Section 9. Preparations for Mass Production and Mass Sales

Item 3. Expansion into Latin America

Toyota's first production outside Japan at Toyota do Brasil

Exports to Brazil received approval from the Brazilian government in January 1952, and 100 Model FX large trucks were exported for CKD production for the first time. A portion of a Ford Brazil plant (20 meters × 50 meters) was leased for the assembly operations, and production began in June of that year. In addition, an additional 120 large trucks were exported for CKD production in February 1954 and assembly was conducted in the same manner.

Following the sale of the FX trucks, however, service parts were not supplied, and the reputation of Toyota vehicles steadily worsened.1 The Brazilian government banned the import of automobile parts that could be produced locally as a measure to address the shortage of foreign currency, and measures were taken to procure parts locally. There were problems with both the quality and cost when using parts manufactured in Brazil as service parts for Toyota vehicles.

Furthermore, the Brazilian government adopted a policy for the domestication of the automobile industry in June 1956, and CKD exports from Japan were no longer possible. Toyota Motor Co., Ltd. looked into participating in domestic production on its own in order to secure a position in the future Brazilian market and planned to locally produce the Land Cruiser.

Toyota Motor Co., Ltd. requested approval from the Brazilian government for a 'Domestic Production Plan through the Establishment of Toyota do Brasil' on May 10, 1957. The government gave its approval on June 28, and Toyota do Brasil Industria e Comercio Limitada was established as a wholly-owned subsidiary of Toyota Motor Co., Ltd. on January 23, 1958.

Approval was received from the Japanese government to remit funds in July 1958, and parts including engines to assemble 800 vehicles were exported in October. On December 24, a plant was purchased from the local subsidiary of U.K.-based Rover, which had decided to withdraw from the Brazilian market, and production of the Model FJ25L Land Cruiser began in May 1959. This was different from the earlier spot CKD exports and was Toyota's first full-fledged overseas knockdown production. The initial local production rate (by weight) was 60 percent.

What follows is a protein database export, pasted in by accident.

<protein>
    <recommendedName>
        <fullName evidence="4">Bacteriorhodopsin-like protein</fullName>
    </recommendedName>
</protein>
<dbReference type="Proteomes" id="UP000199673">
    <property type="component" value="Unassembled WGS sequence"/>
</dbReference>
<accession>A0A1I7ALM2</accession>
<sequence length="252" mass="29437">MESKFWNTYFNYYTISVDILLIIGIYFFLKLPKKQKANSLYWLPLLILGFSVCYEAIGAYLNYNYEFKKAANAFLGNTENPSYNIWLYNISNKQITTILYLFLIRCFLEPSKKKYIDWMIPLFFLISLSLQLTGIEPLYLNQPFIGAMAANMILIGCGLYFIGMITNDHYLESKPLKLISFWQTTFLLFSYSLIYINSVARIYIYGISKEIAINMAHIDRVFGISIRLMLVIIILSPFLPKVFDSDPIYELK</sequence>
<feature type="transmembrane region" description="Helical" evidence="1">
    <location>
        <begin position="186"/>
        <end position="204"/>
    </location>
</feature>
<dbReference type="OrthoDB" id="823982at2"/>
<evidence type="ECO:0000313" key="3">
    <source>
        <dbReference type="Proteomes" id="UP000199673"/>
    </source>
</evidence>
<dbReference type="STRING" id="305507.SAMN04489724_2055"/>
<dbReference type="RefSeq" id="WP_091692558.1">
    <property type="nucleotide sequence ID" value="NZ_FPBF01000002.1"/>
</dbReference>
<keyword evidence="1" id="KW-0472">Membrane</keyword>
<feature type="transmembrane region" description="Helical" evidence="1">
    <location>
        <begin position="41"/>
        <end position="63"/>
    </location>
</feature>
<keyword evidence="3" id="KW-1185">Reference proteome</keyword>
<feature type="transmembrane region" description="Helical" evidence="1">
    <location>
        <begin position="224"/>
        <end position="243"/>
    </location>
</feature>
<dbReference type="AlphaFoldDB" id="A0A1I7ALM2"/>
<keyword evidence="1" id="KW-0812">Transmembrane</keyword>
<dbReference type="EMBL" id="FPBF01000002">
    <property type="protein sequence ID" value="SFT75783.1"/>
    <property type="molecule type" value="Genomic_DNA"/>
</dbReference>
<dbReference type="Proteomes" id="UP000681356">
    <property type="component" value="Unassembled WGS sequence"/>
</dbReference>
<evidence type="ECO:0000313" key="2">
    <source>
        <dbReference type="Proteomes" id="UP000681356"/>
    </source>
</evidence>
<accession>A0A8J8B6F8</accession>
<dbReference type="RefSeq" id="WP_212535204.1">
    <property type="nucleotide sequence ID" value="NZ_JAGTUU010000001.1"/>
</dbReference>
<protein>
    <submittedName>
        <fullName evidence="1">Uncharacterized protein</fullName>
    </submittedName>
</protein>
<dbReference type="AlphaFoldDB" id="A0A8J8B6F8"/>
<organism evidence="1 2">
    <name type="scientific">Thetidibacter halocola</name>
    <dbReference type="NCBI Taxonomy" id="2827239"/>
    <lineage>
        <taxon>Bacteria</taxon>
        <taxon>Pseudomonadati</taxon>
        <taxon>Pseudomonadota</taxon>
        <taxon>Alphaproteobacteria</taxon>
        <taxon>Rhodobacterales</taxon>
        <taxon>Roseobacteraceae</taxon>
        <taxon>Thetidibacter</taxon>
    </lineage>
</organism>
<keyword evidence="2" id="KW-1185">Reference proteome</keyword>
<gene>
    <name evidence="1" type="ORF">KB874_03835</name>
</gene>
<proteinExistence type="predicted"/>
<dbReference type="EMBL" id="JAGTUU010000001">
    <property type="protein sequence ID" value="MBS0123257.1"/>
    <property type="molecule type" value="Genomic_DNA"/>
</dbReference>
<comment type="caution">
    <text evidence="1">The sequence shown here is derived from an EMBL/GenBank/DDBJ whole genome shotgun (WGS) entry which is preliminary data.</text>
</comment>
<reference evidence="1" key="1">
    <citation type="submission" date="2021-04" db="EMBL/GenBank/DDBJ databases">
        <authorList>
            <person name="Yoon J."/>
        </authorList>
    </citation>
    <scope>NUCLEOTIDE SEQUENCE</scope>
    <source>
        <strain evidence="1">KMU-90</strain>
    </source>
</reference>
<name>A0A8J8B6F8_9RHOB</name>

A decision was made to expand local production on February 18, 1961 in order to raise the domestic production rate. In accordance with this policy, Toyota do Brasil was reorganized and its capital increased, and construction of a new plant began. Approximately 190,000 square meters in San Bernardo, located in the outskirts of Sao Paulo, was purchased in April of that year for the new plant, and the San Bernardo Plant was completed on November 12, 1962. The plant had monthly production capacity of 250 units and included a number of processes including machining, heat treatment, stamping, painting, and assembly. Frames were manufactured internally, but body stamping and assembly were outsourced to Brasinka.

Most of the machinery and equipment of the new plant were sent from Toyota Motor Co., Ltd. as in-kind contributions. Among the equipment sent was a 700-ton crank press for forming frames that had been installed in the Automotive Department of Toyoda Automatic Loom Works, Ltd. in 1935. Following refurbishment and enhancements, the press was sent to Brasinka. With the completion of the new plant and domestic production of transmissions, the domestic production rate increased to 80 percent.

To further raise the domestic production rate, diesel engines (Model OM-324, 3.4 liter, swirl combustion chamber type) were purchased from Mercedes-Benz do Brasil, Ltda. Supply of engines began in December 1962 and was used on the Land Cruiser in place of the Model F gasoline engine manufactured by Toyota Motor Co., Ltd. At that time, the vehicle name was changed from the FJ25L Land Cruiser to the TB25L Bandeirante (meaning 'pioneers'). Efforts were made to enhance the lineup, and the TB41L hardtop long was introduced in July 1963, followed by the TB51L pickup in August.

Production of the Bandeirante increased steadily from 624 units in 1962 to 1,510 units in 1963, to 2,242 units in 1964, and the 5,000th Bandeirante came off the production line in August 1965.

Domestic production of differential carriers began in February 1968, and a 100 percent domestic production rate was achieved. The Bandeirante was redesigned in September 1969 and the body style was changed from that of the Model FJ25 Land Cruiser to the Model FJ40 Land Cruiser. As a result, the new Model OJ40 Bandeirante was created. In conjunction with the redesign, production of the body was shifted to within the company.

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